What is Gate’s great contribution to our nation’s defense? Let’s see, he cancelled the F-22 so the F-35 program could continue on to its present glory. He fired soldiers in the middle of a war so we could send more money to defense contractors. Yeah, he’s a helluva guy. No doubt talking out of his ass in that book just like always so he can shovel more money in his bank account just like all the other liars.

I think he was right Obama and Biden are no friends of the US military and it shows how disastrous he is on the war on terror.

The war on terror is such a pathetic term, it MUST have been coined by the dumbest Americans in politics. Pathetic hollow catchphrase, like freedom (freedumb) and liberDy. Sadness. And yes, the war on terror should end yesterday. Only ignorants support it. Go read upon political, military and economic history of the world, and then tell me if you still support it. Ignorance is a cancer that must be annihilated by the root.

If you want people to read it, you have to be a public loony while professing to be a fan of The Bahrain Protocol. Everyone will read it. Maybe urinate on some bushes in front of Congress while screaming at the top of your lungs about it. Think of the sales!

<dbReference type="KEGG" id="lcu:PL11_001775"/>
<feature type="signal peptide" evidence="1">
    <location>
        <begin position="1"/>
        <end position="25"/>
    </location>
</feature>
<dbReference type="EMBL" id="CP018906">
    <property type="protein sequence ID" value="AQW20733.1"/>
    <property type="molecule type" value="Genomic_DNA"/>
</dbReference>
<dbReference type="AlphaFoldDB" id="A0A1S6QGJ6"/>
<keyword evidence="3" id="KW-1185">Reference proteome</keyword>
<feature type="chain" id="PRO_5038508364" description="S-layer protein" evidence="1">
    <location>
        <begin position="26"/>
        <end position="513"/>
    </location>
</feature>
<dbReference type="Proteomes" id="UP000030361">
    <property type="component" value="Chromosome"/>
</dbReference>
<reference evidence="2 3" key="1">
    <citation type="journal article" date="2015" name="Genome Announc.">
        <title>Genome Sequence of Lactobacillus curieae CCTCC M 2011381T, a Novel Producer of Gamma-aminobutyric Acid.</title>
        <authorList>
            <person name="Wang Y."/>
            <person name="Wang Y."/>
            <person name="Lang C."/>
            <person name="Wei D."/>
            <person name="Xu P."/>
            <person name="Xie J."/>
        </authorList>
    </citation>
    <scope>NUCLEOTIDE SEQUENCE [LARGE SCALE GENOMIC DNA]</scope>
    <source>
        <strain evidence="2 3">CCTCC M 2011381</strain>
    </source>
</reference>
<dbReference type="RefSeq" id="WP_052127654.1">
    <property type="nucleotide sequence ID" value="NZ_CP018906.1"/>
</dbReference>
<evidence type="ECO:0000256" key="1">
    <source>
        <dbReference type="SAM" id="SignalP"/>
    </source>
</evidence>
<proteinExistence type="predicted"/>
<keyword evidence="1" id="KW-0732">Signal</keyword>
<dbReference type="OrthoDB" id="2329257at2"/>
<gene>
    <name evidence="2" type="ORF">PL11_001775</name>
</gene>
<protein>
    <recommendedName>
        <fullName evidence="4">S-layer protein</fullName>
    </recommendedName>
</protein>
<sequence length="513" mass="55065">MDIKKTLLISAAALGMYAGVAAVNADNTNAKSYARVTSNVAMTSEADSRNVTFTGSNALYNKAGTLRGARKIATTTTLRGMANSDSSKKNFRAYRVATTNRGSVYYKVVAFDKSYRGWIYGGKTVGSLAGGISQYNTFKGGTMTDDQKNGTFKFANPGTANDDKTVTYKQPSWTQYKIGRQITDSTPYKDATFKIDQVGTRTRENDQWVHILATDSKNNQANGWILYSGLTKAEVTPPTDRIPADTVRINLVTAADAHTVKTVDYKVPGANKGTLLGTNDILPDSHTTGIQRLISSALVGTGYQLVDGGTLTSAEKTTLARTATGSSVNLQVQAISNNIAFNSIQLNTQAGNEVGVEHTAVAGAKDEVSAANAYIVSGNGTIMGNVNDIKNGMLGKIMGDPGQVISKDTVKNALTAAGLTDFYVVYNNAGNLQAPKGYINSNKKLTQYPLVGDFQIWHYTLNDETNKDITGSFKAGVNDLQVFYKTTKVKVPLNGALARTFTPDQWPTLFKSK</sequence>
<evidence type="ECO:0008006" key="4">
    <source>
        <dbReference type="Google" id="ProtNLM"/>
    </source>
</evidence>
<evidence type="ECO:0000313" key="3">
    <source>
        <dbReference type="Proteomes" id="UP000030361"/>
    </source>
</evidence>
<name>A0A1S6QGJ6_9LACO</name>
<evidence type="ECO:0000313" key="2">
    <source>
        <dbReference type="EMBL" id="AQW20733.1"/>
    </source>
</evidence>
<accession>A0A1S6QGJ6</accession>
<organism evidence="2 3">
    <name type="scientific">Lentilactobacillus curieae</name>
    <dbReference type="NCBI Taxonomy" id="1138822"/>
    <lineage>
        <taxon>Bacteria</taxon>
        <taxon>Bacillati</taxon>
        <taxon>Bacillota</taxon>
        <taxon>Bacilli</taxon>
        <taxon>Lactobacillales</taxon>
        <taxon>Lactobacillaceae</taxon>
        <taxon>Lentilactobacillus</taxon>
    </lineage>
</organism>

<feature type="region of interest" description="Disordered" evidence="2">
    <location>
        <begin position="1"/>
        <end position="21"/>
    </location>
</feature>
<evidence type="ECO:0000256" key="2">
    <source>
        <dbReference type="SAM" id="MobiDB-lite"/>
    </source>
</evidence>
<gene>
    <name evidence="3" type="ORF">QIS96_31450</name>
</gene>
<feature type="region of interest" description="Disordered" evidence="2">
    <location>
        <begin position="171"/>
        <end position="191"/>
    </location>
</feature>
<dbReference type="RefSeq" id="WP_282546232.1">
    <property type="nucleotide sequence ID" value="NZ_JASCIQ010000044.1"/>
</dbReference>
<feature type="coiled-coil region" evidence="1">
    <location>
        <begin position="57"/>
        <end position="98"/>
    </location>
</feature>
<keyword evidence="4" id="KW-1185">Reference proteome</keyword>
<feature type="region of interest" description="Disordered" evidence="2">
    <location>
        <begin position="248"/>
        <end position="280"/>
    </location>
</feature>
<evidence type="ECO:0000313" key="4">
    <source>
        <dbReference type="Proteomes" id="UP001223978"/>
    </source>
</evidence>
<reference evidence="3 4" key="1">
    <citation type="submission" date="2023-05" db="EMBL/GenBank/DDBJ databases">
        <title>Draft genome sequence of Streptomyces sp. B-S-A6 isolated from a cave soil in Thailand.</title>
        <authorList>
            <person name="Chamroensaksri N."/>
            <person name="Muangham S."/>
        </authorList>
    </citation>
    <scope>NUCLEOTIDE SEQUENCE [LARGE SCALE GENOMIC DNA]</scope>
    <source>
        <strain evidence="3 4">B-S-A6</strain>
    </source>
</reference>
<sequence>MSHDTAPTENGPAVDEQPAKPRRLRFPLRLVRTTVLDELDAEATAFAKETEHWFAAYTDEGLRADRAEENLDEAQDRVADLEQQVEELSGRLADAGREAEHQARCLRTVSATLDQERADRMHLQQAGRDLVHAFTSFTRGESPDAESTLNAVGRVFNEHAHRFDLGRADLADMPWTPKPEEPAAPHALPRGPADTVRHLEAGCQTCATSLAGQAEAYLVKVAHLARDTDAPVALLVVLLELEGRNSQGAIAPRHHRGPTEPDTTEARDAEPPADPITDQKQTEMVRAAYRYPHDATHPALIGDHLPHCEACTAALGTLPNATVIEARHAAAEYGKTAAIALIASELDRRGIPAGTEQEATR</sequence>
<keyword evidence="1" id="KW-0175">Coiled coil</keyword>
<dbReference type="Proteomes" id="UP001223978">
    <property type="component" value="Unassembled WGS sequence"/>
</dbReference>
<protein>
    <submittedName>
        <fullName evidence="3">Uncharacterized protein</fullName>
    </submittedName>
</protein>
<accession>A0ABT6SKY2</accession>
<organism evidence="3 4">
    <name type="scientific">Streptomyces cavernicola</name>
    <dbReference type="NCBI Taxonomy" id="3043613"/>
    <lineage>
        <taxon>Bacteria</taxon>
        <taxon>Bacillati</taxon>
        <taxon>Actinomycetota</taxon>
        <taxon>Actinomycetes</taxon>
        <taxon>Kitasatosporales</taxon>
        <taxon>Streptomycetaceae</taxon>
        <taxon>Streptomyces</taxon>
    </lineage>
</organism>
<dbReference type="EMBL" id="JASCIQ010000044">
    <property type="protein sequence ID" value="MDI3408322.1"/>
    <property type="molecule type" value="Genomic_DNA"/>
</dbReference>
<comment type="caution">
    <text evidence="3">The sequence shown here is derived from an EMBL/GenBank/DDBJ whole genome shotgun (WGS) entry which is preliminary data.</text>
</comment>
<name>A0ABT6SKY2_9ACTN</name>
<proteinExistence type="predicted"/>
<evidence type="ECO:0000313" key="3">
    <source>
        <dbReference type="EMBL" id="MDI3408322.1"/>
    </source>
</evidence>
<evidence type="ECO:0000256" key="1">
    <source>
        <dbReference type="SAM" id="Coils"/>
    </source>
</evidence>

Just another political kiss-and-tell. Gates, as Secretary of Defense, couldn’t reign in the Pentgaon bureaucracy? Give me a break! If he couldn’t do that, he obviously couldn’t manage a war.

Obama didn’t like his own strategy? Obama campaigned on getting us out of the war, and then, once elected, didn’t simply have the guts to tell the Pentagon generals to pull out — no MORE Americans were going to die over a 1,300 year old religious civil war! (Does the U.S. Constitution’s “freedom of religion” extent to other countries?)

But the real lesson learned here is DON’T appoint a Secretary of Defense from the “other” political party, because they’re going to come back and bite you in.…

I doubt Hagel will write a book, and he won’t be retained if a Repub is elected POTUS in 2016.

But the current POTUS should have seen this one coming.

You have to expect this type of article from DoDBuzz. When have they EVER criticized the President?

You didn’t really expect DoDBuzz to criticize the administration or the President did you?

And from a guy who’s longest experience is in the kiss-but-never-tell CIA! But then again, if the not-so-special-forces guys just have to tell how they killed OBL (and make a few bucks), well, why shouldn’t the CIA bosses not make some money too? In one sense, they’re all just mercenaries.